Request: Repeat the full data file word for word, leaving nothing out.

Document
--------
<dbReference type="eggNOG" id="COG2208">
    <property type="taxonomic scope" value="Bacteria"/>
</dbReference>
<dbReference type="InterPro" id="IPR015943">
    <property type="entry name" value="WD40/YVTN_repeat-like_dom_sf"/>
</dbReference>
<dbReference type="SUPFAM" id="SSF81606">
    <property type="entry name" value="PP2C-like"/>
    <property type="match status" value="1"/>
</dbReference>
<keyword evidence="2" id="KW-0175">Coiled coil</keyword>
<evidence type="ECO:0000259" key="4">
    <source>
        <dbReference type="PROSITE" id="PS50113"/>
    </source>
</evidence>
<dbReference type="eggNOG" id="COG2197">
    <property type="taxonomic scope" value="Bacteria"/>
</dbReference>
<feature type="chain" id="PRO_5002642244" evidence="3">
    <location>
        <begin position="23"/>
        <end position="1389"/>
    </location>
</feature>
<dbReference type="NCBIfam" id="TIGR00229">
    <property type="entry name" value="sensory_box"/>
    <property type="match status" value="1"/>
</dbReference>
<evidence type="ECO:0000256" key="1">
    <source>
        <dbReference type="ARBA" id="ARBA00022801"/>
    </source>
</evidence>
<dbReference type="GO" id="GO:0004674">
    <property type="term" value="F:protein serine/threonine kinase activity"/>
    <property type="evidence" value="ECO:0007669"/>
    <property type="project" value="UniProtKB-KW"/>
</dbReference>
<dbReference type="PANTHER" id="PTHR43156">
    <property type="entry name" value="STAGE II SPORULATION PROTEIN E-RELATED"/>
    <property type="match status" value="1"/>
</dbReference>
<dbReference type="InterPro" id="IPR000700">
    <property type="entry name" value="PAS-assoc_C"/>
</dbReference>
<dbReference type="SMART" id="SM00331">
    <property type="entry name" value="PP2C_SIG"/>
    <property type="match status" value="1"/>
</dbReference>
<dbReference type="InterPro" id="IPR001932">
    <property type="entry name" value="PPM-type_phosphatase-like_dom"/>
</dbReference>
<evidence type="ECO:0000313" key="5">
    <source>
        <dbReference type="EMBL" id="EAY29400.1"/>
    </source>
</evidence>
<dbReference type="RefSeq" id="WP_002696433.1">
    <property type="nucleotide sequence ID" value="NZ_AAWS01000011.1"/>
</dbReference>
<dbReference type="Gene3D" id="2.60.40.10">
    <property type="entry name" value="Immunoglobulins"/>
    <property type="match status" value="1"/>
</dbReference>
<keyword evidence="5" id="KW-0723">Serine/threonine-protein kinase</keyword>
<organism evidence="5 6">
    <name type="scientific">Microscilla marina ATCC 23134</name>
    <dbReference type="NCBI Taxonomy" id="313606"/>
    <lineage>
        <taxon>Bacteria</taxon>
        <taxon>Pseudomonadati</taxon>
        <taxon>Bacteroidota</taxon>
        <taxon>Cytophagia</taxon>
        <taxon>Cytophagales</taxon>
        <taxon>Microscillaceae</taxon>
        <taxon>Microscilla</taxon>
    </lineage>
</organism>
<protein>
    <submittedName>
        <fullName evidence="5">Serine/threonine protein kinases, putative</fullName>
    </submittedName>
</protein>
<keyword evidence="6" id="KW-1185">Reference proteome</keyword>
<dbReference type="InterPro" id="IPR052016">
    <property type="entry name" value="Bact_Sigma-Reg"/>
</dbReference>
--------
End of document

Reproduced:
<dbReference type="eggNOG" id="COG2208">
    <property type="taxonomic scope" value="Bacteria"/>
</dbReference>
<dbReference type="InterPro" id="IPR015943">
    <property type="entry name" value="WD40/YVTN_repeat-like_dom_sf"/>
</dbReference>
<dbReference type="SUPFAM" id="SSF81606">
    <property type="entry name" value="PP2C-like"/>
    <property type="match status" value="1"/>
</dbReference>
<keyword evidence="2" id="KW-0175">Coiled coil</keyword>
<evidence type="ECO:0000259" key="4">
    <source>
        <dbReference type="PROSITE" id="PS50113"/>
    </source>
</evidence>
<dbReference type="eggNOG" id="COG2197">
    <property type="taxonomic scope" value="Bacteria"/>
</dbReference>
<feature type="chain" id="PRO_5002642244" evidence="3">
    <location>
        <begin position="23"/>
        <end position="1389"/>
    </location>
</feature>
<dbReference type="NCBIfam" id="TIGR00229">
    <property type="entry name" value="sensory_box"/>
    <property type="match status" value="1"/>
</dbReference>
<evidence type="ECO:0000256" key="1">
    <source>
        <dbReference type="ARBA" id="ARBA00022801"/>
    </source>
</evidence>
<dbReference type="GO" id="GO:0004674">
    <property type="term" value="F:protein serine/threonine kinase activity"/>
    <property type="evidence" value="ECO:0007669"/>
    <property type="project" value="UniProtKB-KW"/>
</dbReference>
<dbReference type="PANTHER" id="PTHR43156">
    <property type="entry name" value="STAGE II SPORULATION PROTEIN E-RELATED"/>
    <property type="match status" value="1"/>
</dbReference>
<dbReference type="InterPro" id="IPR000700">
    <property type="entry name" value="PAS-assoc_C"/>
</dbReference>
<dbReference type="SMART" id="SM00331">
    <property type="entry name" value="PP2C_SIG"/>
    <property type="match status" value="1"/>
</dbReference>
<dbReference type="InterPro" id="IPR001932">
    <property type="entry name" value="PPM-type_phosphatase-like_dom"/>
</dbReference>
<evidence type="ECO:0000313" key="5">
    <source>
        <dbReference type="EMBL" id="EAY29400.1"/>
    </source>
</evidence>
<dbReference type="RefSeq" id="WP_002696433.1">
    <property type="nucleotide sequence ID" value="NZ_AAWS01000011.1"/>
</dbReference>
<dbReference type="Gene3D" id="2.60.40.10">
    <property type="entry name" value="Immunoglobulins"/>
    <property type="match status" value="1"/>
</dbReference>
<keyword evidence="5" id="KW-0723">Serine/threonine-protein kinase</keyword>
<organism evidence="5 6">
    <name type="scientific">Microscilla marina ATCC 23134</name>
    <dbReference type="NCBI Taxonomy" id="313606"/>
    <lineage>
        <taxon>Bacteria</taxon>
        <taxon>Pseudomonadati</taxon>
        <taxon>Bacteroidota</taxon>
        <taxon>Cytophagia</taxon>
        <taxon>Cytophagales</taxon>
        <taxon>Microscillaceae</taxon>
        <taxon>Microscilla</taxon>
    </lineage>
</organism>
<protein>
    <submittedName>
        <fullName evidence="5">Serine/threonine protein kinases, putative</fullName>
    </submittedName>
</protein>
<keyword evidence="6" id="KW-1185">Reference proteome</keyword>
<dbReference type="InterPro" id="IPR052016">
    <property type="entry name" value="Bact_Sigma-Reg"/>
</dbReference>